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« Letter to Ahmadinejad | Main | Real Clear Politics: News reporters totally blew Hurricane Katrina story »

May 23, 2006

Comments

jj mollo

I am also worried about certitude. The American political process is filled today with people who are absolutely certain, Left and Right. Bush, although a religious man, is usually very sensible and temperate in his assessments. He believes that God wants him to do certain things, but he would never say that he always knows what that is, or that he actually speaks for God. I suspect that Albright's opinions in this regard, despite style differences, are similar. She's just being partisan. She's hiding her true motivations, which are political and policy differences.

Bush's stand on the war was not that of a war-monger. He sought the support of many, but in the end he had to make a decision. Certain or not, he had to stand by a decision he believes in. Why not have the courage of your convictions?

His position on immigration, to me, reveals someone who really believes in compassionate conservatism. He recognizes that Americans want the border enforced, but he also hears the other side, the legitimate desires and needs of the downtrodden. I don't agree with his approach, but I really respect his position.

His position on the ports contract was similarly balanced. He opposed a racist knee-jerk reaction.

Now, let's talk about some other members of Republican party. Let's say Tom Delay or Rick Santorum. These are people who believe so strongly in the Republican vision that they are willing to completely shut out the opposition. That's the kind of certitude I dislike. You may not like Ted Kennedy, but he represents a significant part of the country and I believe you have a duty to negotiate with him, at least to hear him out. People who call John McCain a RINO frighten me.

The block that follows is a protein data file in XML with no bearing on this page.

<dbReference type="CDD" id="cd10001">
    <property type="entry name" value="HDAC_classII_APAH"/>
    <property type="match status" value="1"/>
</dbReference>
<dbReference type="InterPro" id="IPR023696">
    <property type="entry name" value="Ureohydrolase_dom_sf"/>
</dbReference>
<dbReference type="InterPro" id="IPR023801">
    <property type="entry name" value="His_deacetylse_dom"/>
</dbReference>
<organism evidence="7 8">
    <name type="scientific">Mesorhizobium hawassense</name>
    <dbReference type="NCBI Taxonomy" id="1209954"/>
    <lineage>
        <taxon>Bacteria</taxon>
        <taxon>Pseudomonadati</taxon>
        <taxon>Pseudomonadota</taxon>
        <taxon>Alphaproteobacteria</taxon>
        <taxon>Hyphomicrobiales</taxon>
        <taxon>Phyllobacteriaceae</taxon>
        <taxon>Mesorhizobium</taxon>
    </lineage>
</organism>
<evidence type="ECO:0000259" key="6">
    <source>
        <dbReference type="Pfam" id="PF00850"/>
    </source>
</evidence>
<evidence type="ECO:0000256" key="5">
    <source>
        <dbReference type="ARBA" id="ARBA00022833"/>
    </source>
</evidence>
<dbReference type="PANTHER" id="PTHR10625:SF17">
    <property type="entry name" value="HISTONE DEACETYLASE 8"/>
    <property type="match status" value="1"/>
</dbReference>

Frank Warner

Right, JJ.

I just added a paragraph here on Bush's reaction to a March 20, 2006, question about the apocalyspe. "I'm a practical man," he said, pretty much dismissing the question as silly.

Bush isn't going around saying, God made me do this and God made me do that. In case Albright hasn't noticed, it's the enemies of freedom who are doing that.

Christopher Taylor

Her position that Bush confuses Muslims with absolutism is just... bizarrely out of touch with reality to me. Yes, I understand the French are so very nuanced and relativistic but Iranians? Syrians? Sometimes I wonder what people like this woman do with all those years of experience.

Personally I find the idea of someone being confident in what they must do and following through against all complaints and whining to be a mark of leadership.

Frank Warner

If I heard Bush believed he was communicating directly with God, or was looking into a crystal ball every night, I'd worry.

If he never had a good reason, other than his faith, for the things he does, I'd worry. But there obviously were good reasons for ending Saddam's repression, and Bush has spelled them out.

When Bush's detractors complain about the liberation of 50 million people only because a Republican led it, I worry. When they defend fascism, I worry.

jj mollo

There's a good assessment of the US war effort to date in the NY Post by Ralph Peters.

Pauli

Great demolition job. Albright is the latest in the long list of leftist attackers on the basis of minute religious pseudo-denominational differences. The Democrats get a pass as noted, whether it's Al Gore mangling a memory verse from Sunday School or Clinton posing an elliptical explanation of how he knows he's forgiven for all his sins. Hillary can screech pontifications in a WWJD mode -- Bush mentions God and the sirens go off.

Christopher Taylor

It has always seemed odd to me that a Democrat Presidential candidate can PREACH in a church like Senator Kerry, Vice President Gore, and President Clinton did, but if a Repub candidate mentions God, he's some kind of freaky extremist.

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